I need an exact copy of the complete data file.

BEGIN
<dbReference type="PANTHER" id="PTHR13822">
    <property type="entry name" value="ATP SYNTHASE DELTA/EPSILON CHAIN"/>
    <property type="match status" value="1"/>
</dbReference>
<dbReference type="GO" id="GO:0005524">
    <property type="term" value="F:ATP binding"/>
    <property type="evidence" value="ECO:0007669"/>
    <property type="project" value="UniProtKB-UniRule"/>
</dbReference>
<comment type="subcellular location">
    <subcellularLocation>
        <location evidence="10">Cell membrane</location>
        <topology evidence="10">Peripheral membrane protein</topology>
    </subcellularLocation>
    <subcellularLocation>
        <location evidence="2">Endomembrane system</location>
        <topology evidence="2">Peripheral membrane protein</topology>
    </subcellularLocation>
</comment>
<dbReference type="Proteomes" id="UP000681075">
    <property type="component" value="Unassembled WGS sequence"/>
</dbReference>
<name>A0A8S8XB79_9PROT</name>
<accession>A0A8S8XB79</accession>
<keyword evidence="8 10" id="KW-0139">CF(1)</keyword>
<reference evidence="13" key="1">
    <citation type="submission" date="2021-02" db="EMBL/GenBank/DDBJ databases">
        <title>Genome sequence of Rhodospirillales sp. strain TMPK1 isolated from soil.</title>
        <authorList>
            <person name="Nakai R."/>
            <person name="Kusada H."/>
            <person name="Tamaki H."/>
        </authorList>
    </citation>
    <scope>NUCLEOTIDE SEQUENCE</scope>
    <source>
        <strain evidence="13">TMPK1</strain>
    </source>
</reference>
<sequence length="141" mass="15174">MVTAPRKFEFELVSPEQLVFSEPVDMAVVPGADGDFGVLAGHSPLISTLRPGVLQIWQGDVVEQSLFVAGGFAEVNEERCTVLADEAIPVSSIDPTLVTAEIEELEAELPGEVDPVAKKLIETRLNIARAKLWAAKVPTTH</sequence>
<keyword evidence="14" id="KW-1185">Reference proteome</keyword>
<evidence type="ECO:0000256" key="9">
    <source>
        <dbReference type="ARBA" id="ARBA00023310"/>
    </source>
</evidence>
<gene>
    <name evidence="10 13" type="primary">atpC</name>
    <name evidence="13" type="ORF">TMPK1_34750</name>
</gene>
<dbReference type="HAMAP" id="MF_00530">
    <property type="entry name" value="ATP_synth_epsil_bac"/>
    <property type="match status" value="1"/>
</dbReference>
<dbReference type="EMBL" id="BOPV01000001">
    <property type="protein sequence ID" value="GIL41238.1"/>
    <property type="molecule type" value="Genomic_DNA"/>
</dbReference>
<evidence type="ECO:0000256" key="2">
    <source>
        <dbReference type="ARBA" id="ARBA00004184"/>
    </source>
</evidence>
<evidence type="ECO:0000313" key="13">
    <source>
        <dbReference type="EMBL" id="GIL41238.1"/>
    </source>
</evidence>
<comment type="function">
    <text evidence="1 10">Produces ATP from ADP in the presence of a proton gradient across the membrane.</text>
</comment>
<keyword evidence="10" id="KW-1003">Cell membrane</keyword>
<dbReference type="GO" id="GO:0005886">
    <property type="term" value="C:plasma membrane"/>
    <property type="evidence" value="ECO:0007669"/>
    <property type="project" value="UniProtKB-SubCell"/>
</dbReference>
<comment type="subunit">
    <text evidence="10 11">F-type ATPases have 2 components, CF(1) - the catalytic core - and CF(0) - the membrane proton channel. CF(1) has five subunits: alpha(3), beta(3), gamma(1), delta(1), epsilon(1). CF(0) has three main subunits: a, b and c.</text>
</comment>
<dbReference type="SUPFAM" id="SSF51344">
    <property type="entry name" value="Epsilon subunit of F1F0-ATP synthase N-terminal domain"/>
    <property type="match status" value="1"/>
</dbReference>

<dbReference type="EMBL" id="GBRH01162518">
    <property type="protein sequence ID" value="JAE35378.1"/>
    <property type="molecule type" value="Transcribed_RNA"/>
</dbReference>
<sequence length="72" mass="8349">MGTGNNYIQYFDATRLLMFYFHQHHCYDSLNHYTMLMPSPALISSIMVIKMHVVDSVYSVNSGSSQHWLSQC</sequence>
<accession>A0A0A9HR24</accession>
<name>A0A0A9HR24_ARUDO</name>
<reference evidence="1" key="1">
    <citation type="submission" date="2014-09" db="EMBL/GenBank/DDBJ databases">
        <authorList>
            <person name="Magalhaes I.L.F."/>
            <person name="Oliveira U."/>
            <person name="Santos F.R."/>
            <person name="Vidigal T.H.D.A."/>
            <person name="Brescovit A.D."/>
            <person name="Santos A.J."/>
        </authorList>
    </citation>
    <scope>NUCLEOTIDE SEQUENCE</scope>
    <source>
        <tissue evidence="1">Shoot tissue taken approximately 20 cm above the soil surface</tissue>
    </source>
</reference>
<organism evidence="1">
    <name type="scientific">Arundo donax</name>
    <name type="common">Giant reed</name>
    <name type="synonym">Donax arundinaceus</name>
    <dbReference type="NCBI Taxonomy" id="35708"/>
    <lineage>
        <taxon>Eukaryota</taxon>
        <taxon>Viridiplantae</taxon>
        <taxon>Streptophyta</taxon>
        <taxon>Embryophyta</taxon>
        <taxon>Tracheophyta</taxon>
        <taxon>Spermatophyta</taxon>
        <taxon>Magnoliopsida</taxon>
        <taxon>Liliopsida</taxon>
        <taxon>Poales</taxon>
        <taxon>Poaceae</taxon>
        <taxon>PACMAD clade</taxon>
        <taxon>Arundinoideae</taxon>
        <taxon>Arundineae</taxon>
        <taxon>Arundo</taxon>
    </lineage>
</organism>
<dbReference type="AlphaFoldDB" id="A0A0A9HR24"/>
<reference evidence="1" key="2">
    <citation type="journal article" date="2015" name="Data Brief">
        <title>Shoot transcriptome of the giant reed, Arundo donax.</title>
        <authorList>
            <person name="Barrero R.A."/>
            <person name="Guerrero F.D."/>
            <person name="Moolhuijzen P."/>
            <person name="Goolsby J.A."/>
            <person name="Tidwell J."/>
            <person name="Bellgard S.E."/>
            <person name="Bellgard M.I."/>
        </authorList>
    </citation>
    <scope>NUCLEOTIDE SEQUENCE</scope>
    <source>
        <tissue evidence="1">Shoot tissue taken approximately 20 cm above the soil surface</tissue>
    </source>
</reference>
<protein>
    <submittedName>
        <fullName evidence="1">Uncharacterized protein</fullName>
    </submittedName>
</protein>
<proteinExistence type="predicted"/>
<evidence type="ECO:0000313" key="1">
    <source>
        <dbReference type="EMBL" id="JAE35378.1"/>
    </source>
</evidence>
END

<dbReference type="PANTHER" id="PTHR13822">
    <property type="entry name" value="ATP SYNTHASE DELTA/EPSILON CHAIN"/>
    <property type="match status" value="1"/>
</dbReference>
<dbReference type="GO" id="GO:0005524">
    <property type="term" value="F:ATP binding"/>
    <property type="evidence" value="ECO:0007669"/>
    <property type="project" value="UniProtKB-UniRule"/>
</dbReference>
<comment type="subcellular location">
    <subcellularLocation>
        <location evidence="10">Cell membrane</location>
        <topology evidence="10">Peripheral membrane protein</topology>
    </subcellularLocation>
    <subcellularLocation>
        <location evidence="2">Endomembrane system</location>
        <topology evidence="2">Peripheral membrane protein</topology>
    </subcellularLocation>
</comment>
<dbReference type="Proteomes" id="UP000681075">
    <property type="component" value="Unassembled WGS sequence"/>
</dbReference>
<name>A0A8S8XB79_9PROT</name>
<accession>A0A8S8XB79</accession>
<keyword evidence="8 10" id="KW-0139">CF(1)</keyword>
<reference evidence="13" key="1">
    <citation type="submission" date="2021-02" db="EMBL/GenBank/DDBJ databases">
        <title>Genome sequence of Rhodospirillales sp. strain TMPK1 isolated from soil.</title>
        <authorList>
            <person name="Nakai R."/>
            <person name="Kusada H."/>
            <person name="Tamaki H."/>
        </authorList>
    </citation>
    <scope>NUCLEOTIDE SEQUENCE</scope>
    <source>
        <strain evidence="13">TMPK1</strain>
    </source>
</reference>
<sequence length="141" mass="15174">MVTAPRKFEFELVSPEQLVFSEPVDMAVVPGADGDFGVLAGHSPLISTLRPGVLQIWQGDVVEQSLFVAGGFAEVNEERCTVLADEAIPVSSIDPTLVTAEIEELEAELPGEVDPVAKKLIETRLNIARAKLWAAKVPTTH</sequence>
<keyword evidence="14" id="KW-1185">Reference proteome</keyword>
<evidence type="ECO:0000256" key="9">
    <source>
        <dbReference type="ARBA" id="ARBA00023310"/>
    </source>
</evidence>
<gene>
    <name evidence="10 13" type="primary">atpC</name>
    <name evidence="13" type="ORF">TMPK1_34750</name>
</gene>
<dbReference type="HAMAP" id="MF_00530">
    <property type="entry name" value="ATP_synth_epsil_bac"/>
    <property type="match status" value="1"/>
</dbReference>
<dbReference type="EMBL" id="BOPV01000001">
    <property type="protein sequence ID" value="GIL41238.1"/>
    <property type="molecule type" value="Genomic_DNA"/>
</dbReference>
<evidence type="ECO:0000256" key="2">
    <source>
        <dbReference type="ARBA" id="ARBA00004184"/>
    </source>
</evidence>
<evidence type="ECO:0000313" key="13">
    <source>
        <dbReference type="EMBL" id="GIL41238.1"/>
    </source>
</evidence>
<comment type="function">
    <text evidence="1 10">Produces ATP from ADP in the presence of a proton gradient across the membrane.</text>
</comment>
<keyword evidence="10" id="KW-1003">Cell membrane</keyword>
<dbReference type="GO" id="GO:0005886">
    <property type="term" value="C:plasma membrane"/>
    <property type="evidence" value="ECO:0007669"/>
    <property type="project" value="UniProtKB-SubCell"/>
</dbReference>
<comment type="subunit">
    <text evidence="10 11">F-type ATPases have 2 components, CF(1) - the catalytic core - and CF(0) - the membrane proton channel. CF(1) has five subunits: alpha(3), beta(3), gamma(1), delta(1), epsilon(1). CF(0) has three main subunits: a, b and c.</text>
</comment>
<dbReference type="SUPFAM" id="SSF51344">
    <property type="entry name" value="Epsilon subunit of F1F0-ATP synthase N-terminal domain"/>
    <property type="match status" value="1"/>
</dbReference>

<dbReference type="EMBL" id="GBRH01162518">
    <property type="protein sequence ID" value="JAE35378.1"/>
    <property type="molecule type" value="Transcribed_RNA"/>
</dbReference>
<sequence length="72" mass="8349">MGTGNNYIQYFDATRLLMFYFHQHHCYDSLNHYTMLMPSPALISSIMVIKMHVVDSVYSVNSGSSQHWLSQC</sequence>
<accession>A0A0A9HR24</accession>
<name>A0A0A9HR24_ARUDO</name>
<reference evidence="1" key="1">
    <citation type="submission" date="2014-09" db="EMBL/GenBank/DDBJ databases">
        <authorList>
            <person name="Magalhaes I.L.F."/>
            <person name="Oliveira U."/>
            <person name="Santos F.R."/>
            <person name="Vidigal T.H.D.A."/>
            <person name="Brescovit A.D."/>
            <person name="Santos A.J."/>
        </authorList>
    </citation>
    <scope>NUCLEOTIDE SEQUENCE</scope>
    <source>
        <tissue evidence="1">Shoot tissue taken approximately 20 cm above the soil surface</tissue>
    </source>
</reference>
<organism evidence="1">
    <name type="scientific">Arundo donax</name>
    <name type="common">Giant reed</name>
    <name type="synonym">Donax arundinaceus</name>
    <dbReference type="NCBI Taxonomy" id="35708"/>
    <lineage>
        <taxon>Eukaryota</taxon>
        <taxon>Viridiplantae</taxon>
        <taxon>Streptophyta</taxon>
        <taxon>Embryophyta</taxon>
        <taxon>Tracheophyta</taxon>
        <taxon>Spermatophyta</taxon>
        <taxon>Magnoliopsida</taxon>
        <taxon>Liliopsida</taxon>
        <taxon>Poales</taxon>
        <taxon>Poaceae</taxon>
        <taxon>PACMAD clade</taxon>
        <taxon>Arundinoideae</taxon>
        <taxon>Arundineae</taxon>
        <taxon>Arundo</taxon>
    </lineage>
</organism>
<dbReference type="AlphaFoldDB" id="A0A0A9HR24"/>
<reference evidence="1" key="2">
    <citation type="journal article" date="2015" name="Data Brief">
        <title>Shoot transcriptome of the giant reed, Arundo donax.</title>
        <authorList>
            <person name="Barrero R.A."/>
            <person name="Guerrero F.D."/>
            <person name="Moolhuijzen P."/>
            <person name="Goolsby J.A."/>
            <person name="Tidwell J."/>
            <person name="Bellgard S.E."/>
            <person name="Bellgard M.I."/>
        </authorList>
    </citation>
    <scope>NUCLEOTIDE SEQUENCE</scope>
    <source>
        <tissue evidence="1">Shoot tissue taken approximately 20 cm above the soil surface</tissue>
    </source>
</reference>
<protein>
    <submittedName>
        <fullName evidence="1">Uncharacterized protein</fullName>
    </submittedName>
</protein>
<proteinExistence type="predicted"/>
<evidence type="ECO:0000313" key="1">
    <source>
        <dbReference type="EMBL" id="JAE35378.1"/>
    </source>
</evidence>